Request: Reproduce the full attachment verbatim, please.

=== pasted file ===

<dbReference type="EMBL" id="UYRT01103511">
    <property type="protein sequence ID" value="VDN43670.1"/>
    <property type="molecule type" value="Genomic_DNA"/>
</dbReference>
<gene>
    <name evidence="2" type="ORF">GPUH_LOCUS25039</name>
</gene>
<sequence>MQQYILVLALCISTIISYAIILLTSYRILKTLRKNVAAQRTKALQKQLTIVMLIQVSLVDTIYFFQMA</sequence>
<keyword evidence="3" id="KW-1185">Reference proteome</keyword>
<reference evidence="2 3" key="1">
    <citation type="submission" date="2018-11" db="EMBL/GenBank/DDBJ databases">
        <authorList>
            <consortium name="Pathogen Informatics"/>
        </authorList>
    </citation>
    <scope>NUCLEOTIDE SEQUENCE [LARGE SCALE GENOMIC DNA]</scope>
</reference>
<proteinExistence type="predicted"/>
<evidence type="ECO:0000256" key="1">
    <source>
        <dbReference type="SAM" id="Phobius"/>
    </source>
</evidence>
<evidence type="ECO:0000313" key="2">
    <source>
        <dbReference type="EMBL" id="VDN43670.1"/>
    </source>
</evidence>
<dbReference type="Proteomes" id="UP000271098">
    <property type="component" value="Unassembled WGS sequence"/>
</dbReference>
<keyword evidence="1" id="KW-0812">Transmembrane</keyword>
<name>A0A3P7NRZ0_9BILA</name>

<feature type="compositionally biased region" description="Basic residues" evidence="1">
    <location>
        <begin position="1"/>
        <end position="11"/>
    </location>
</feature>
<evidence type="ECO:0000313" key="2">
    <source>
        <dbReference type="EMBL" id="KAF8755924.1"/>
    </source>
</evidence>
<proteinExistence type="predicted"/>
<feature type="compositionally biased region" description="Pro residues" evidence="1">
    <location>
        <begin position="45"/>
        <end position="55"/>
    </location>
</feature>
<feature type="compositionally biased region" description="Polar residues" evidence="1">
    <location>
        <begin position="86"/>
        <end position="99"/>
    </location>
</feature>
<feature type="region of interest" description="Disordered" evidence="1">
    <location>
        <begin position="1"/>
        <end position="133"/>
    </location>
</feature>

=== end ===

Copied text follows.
<dbReference type="EMBL" id="UYRT01103511">
    <property type="protein sequence ID" value="VDN43670.1"/>
    <property type="molecule type" value="Genomic_DNA"/>
</dbReference>
<gene>
    <name evidence="2" type="ORF">GPUH_LOCUS25039</name>
</gene>
<sequence>MQQYILVLALCISTIISYAIILLTSYRILKTLRKNVAAQRTKALQKQLTIVMLIQVSLVDTIYFFQMA</sequence>
<keyword evidence="3" id="KW-1185">Reference proteome</keyword>
<reference evidence="2 3" key="1">
    <citation type="submission" date="2018-11" db="EMBL/GenBank/DDBJ databases">
        <authorList>
            <consortium name="Pathogen Informatics"/>
        </authorList>
    </citation>
    <scope>NUCLEOTIDE SEQUENCE [LARGE SCALE GENOMIC DNA]</scope>
</reference>
<proteinExistence type="predicted"/>
<evidence type="ECO:0000256" key="1">
    <source>
        <dbReference type="SAM" id="Phobius"/>
    </source>
</evidence>
<evidence type="ECO:0000313" key="2">
    <source>
        <dbReference type="EMBL" id="VDN43670.1"/>
    </source>
</evidence>
<dbReference type="Proteomes" id="UP000271098">
    <property type="component" value="Unassembled WGS sequence"/>
</dbReference>
<keyword evidence="1" id="KW-0812">Transmembrane</keyword>
<name>A0A3P7NRZ0_9BILA</name>

<feature type="compositionally biased region" description="Basic residues" evidence="1">
    <location>
        <begin position="1"/>
        <end position="11"/>
    </location>
</feature>
<evidence type="ECO:0000313" key="2">
    <source>
        <dbReference type="EMBL" id="KAF8755924.1"/>
    </source>
</evidence>
<proteinExistence type="predicted"/>
<feature type="compositionally biased region" description="Pro residues" evidence="1">
    <location>
        <begin position="45"/>
        <end position="55"/>
    </location>
</feature>
<feature type="compositionally biased region" description="Polar residues" evidence="1">
    <location>
        <begin position="86"/>
        <end position="99"/>
    </location>
</feature>
<feature type="region of interest" description="Disordered" evidence="1">
    <location>
        <begin position="1"/>
        <end position="133"/>
    </location>
</feature>